Here's my suggestion, and this is similar to something I've actually implemented:

The VB6 DLL expects to be called on a single thread. Do not disappoint it! When your service starts, have it start up a thread of the appropriate type (I can't say, since I've deliberately forgotten all that STA/MTA stuff). Queue up requests to that thread for access to the VB6 DLL. Have all such access go through the single thread.

That way, as far as the VB6 DLL is concerned, it's running exactly as it was tested to run.


BTW, this is slightly different from what I've implemented. I had a web service, not a Windows Service. I had a C DLL, not VB6, and it wasn't COM. I just refactored all access to the thing into a single class, then put lock statements around each of the public methods.

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I couldn't agree with John more. Since the VB6 DLL is effectively a black box for you, go with what is guaranteed to be true. At best, the DLL is going to support a single-threaded apartment (STA) threading model. See this link on MSDN for considerations when calling an STA COM object: msdn.microsoft.com/en-us/library/ms680112(VS.85).aspx. For maximum bang for the buck, you might want to simply leverage an adapter or singleton to regulate object access to one thread at a time (as John suggested). Be sure to watch your COM interop and marshalling from .NET, too. –  Sean McDonough Jul 6 '09 at 20:46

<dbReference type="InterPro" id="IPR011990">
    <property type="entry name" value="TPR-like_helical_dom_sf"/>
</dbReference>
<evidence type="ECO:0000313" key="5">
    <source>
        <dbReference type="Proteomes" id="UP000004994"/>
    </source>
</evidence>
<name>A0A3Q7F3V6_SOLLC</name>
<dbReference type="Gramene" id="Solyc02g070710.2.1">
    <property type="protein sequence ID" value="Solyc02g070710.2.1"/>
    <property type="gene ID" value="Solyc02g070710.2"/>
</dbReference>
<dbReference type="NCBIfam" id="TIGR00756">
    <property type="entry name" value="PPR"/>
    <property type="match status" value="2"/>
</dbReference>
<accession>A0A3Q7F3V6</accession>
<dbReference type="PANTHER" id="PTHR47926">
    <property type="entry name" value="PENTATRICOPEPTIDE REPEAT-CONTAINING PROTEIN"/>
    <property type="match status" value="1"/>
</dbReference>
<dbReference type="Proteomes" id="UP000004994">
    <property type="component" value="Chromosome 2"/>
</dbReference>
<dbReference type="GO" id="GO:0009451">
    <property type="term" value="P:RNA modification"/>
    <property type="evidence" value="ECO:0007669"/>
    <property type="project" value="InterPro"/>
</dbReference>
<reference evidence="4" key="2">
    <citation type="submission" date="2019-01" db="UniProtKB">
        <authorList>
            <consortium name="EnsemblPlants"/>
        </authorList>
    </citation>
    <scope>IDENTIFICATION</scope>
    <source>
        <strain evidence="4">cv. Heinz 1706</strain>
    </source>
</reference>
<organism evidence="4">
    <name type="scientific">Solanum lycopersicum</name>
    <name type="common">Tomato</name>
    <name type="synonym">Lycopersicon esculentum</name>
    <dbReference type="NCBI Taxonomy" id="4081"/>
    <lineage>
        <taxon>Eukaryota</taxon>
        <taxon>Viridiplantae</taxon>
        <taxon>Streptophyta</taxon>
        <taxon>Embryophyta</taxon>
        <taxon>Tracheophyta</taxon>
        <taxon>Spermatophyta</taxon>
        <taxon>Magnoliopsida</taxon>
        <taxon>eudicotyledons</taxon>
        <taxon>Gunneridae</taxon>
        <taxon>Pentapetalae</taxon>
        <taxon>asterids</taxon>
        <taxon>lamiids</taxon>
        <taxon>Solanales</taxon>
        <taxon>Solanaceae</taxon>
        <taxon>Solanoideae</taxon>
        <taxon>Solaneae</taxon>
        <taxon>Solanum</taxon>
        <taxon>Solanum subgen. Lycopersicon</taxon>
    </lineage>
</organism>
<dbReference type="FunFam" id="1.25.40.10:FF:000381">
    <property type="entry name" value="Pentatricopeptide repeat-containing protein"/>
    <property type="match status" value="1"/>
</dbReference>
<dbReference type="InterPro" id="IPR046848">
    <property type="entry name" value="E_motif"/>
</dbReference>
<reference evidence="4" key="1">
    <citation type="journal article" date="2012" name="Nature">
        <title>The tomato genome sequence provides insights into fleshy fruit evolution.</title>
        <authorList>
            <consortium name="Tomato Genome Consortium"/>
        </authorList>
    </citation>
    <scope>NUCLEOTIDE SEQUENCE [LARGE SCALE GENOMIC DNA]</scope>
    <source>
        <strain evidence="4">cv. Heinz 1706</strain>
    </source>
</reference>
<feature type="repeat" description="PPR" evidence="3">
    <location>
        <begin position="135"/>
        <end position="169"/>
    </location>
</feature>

This article on multithreading Visual Basic 6 DLL's provides some insight. It says:

To make an ActiveX DLL project multithreaded, select the desired threading options on the General tab of the Project Properties dialog box.

This article says there are three possible models to choose from:

One thread of execution 
Thread pool with round-robin thread assignment 
Every externally created object is on its own thread

I assume that the default is one thread of execution, and that one of the other two options needs to be selected.

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You might want to take a look at this: linky

And here is a snippet that caught my attention:

VB6 COM objects are STA objects, that means they must run on an STA thread. You did create two instances of the object from two MTA threads, but the object itself will run on a single (COM (OLE) created) STA thread, and access from the two MTA threads will be marshaled and synchronized. So what you should do is, initialize the threads as STA so that each objects runs on his own STA thread without marshaling and you will be fine.

Anyway, VB style COM objects are always STA. Now in order to prevent apartment marshaling and thread switching you need to create instances in STA initialized apartments. Note also that when you set the [MTAThread] attribute on Main, you effectively initialize the main thread as MTA, when you create instances of STA objects from MTA threads COM will create a separate (unmanaged) thread and initialize it as STA (this is called the default STA), all calls to STA objects from MTA threads will be marshaled (and incur thread switches), in some cases Idispatch calls will fail due to IP marshaling failures. So the advise is use STA (and therefore VB6) objects from compatible apartments only.